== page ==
• People might be offhand or even rude to me.
  • You don’t know what to say or do.
  • Members don’t want to be bothered when they are training.
  • The gym instructor fears rejection.


None of the above is correct as most gym members aren’t hardened, dedicated fitness professionals or athletes headstrong and focused, but the general population. They have lives beyond the gym, struggle for time, so they come in, workout and leave again. Most are not intrinsically motivated and need help with what to do or need motivation and guidance. What’s more, is they are more likely to drop out from regular exercise, especially if they do not see results. These people would welcome interaction and communication while they are training, and they are the bulk of the members. 

The best method of building confidence is working hard at it, making mistakes, and learning from them. You don’t have to be confident to act confident. Act confident in your behaviour, your body language, and in what you say and how you say it. Be friendly and maintain eye contact while you talk to show that you’re interested in what members say and that you’re taking an active part in the conversation. Also, project a positive image by looking smart and practising your trade tools to improve your self-confidence. 

1: Stop to chat – Cleaning gym equipment comes as part of an instructor’s job role. However, don’t let that stop you from engaging with gym members. Instead of getting it all done at once, take breaks by dividing the job up to do one or two machines and then put down their cleaning equipment and interact with members for five minutes. 

2: Speak to everyone, not only to the people you know – Speaking only to the people you know, you won’t allow yourself to meet others. Remember, success is a numbers game and being cliquey won’t build your reputation. 

3: Remember names – Once you know a member’s name, remember it. People like to be remembered, such as welcoming members like long-standing regulars. “John, great to see you again. How’s that feeling this week?”

The value of reflective practice

What is self-reflection?

Self-reflection is taking action to think about your performance against a situation or circumstance in fitness. It usually means giving thought to your business direction, actions and client sessions. It involves understanding your behaviours, thoughts, attitudes, motivations, desires, and the ‘why’ behind them.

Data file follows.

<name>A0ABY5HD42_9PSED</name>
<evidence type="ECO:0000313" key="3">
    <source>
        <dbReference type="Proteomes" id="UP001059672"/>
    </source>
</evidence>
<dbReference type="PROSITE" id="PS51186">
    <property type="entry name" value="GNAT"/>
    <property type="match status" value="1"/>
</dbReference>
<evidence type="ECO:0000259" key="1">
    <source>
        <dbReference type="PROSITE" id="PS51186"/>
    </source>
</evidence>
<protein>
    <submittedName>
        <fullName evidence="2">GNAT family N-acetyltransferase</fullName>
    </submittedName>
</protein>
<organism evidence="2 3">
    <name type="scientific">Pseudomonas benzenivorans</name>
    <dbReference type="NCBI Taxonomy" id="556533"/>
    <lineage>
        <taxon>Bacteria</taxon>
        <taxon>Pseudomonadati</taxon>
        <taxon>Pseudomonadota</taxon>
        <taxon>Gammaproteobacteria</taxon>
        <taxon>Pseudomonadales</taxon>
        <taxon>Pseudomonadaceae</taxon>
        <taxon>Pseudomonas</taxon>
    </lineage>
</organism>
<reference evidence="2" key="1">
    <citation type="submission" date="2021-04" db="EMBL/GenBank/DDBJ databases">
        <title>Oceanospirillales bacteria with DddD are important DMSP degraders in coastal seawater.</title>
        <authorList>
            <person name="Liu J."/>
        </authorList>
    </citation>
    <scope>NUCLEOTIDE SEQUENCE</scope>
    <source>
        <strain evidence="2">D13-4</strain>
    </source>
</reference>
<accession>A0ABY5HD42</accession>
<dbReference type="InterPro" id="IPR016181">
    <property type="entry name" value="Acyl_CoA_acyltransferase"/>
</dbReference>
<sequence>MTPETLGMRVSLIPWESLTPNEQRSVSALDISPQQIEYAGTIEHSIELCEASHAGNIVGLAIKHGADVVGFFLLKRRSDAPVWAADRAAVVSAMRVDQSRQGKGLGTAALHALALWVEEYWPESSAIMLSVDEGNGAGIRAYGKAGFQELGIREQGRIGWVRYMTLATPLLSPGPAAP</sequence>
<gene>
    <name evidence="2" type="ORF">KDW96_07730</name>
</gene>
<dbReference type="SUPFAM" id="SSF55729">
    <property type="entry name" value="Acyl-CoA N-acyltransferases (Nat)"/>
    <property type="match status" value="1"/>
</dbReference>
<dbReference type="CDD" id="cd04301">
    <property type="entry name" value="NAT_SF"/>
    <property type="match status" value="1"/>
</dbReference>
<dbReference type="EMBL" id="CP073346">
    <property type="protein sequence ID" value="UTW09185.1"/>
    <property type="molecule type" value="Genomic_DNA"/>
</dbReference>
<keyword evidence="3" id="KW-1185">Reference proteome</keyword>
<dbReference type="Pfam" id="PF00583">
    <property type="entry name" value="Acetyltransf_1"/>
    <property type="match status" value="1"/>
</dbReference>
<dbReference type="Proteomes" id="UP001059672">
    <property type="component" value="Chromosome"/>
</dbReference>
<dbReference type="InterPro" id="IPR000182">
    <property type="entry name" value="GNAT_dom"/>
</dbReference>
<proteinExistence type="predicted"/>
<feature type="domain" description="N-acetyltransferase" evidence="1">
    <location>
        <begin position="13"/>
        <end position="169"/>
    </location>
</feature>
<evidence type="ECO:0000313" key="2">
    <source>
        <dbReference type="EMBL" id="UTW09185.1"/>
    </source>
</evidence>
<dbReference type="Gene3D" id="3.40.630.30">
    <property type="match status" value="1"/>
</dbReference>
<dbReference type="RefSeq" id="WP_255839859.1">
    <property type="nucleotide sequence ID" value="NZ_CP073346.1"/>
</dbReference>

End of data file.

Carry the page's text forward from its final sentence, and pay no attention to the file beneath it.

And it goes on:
Why should you self-reflect?

You will be coaching and educating clients for very different reasons, needs and circumstances. Self-reflection can help you recognise what you do well or why a session went to plan whilst simultaneously allowing you to consider improvements that you could make. 

Career progression involves questioning yourself as getting better means making mistakes as long as you learn from the experience and make a conscious effort to do things differently next time. Self-reflection enables you to move from just experiencing into understanding. Self-reflection is not about focusing solely on the negative; it also enables you to think about what you do well.


  • It encourages a level of self-awareness and consciousness about your performance
  • It enables you to identify areas for improvement and also areas where you are strong
  • It allows you to recognise what works and what doesn’t with clients


Trainers who do not self-reflect regularly will do what they have always done, even if things aren’t going well—essentially getting stuck in a rut. 

How do you self-reflect?

The first step is to ask yourself questions that challenge your assumptions, such as:

1: How effectively am I performing? 

2: What are my strengths, and what went well in my session?

3: What didn’t go well, and are there any areas for improvement?

4: How can I improve these areas?


Using video can be a great way to aid reflection since you can only easily view back on your performance at a later date once you have left the environment. Video gives you objective information about the session. It’s easy to forget or cherry-pick aspects of your performance, giving you an inaccurate picture of your performance. 

Other resources to help with self-reflection include peers or colleagues, such as other gym instructors, personal trainers, and developing a habit of self-reflecting will lead to a natural process of evaluation. Stay up to date with your knowledge and skills by attending continued professional development (CPD) courses.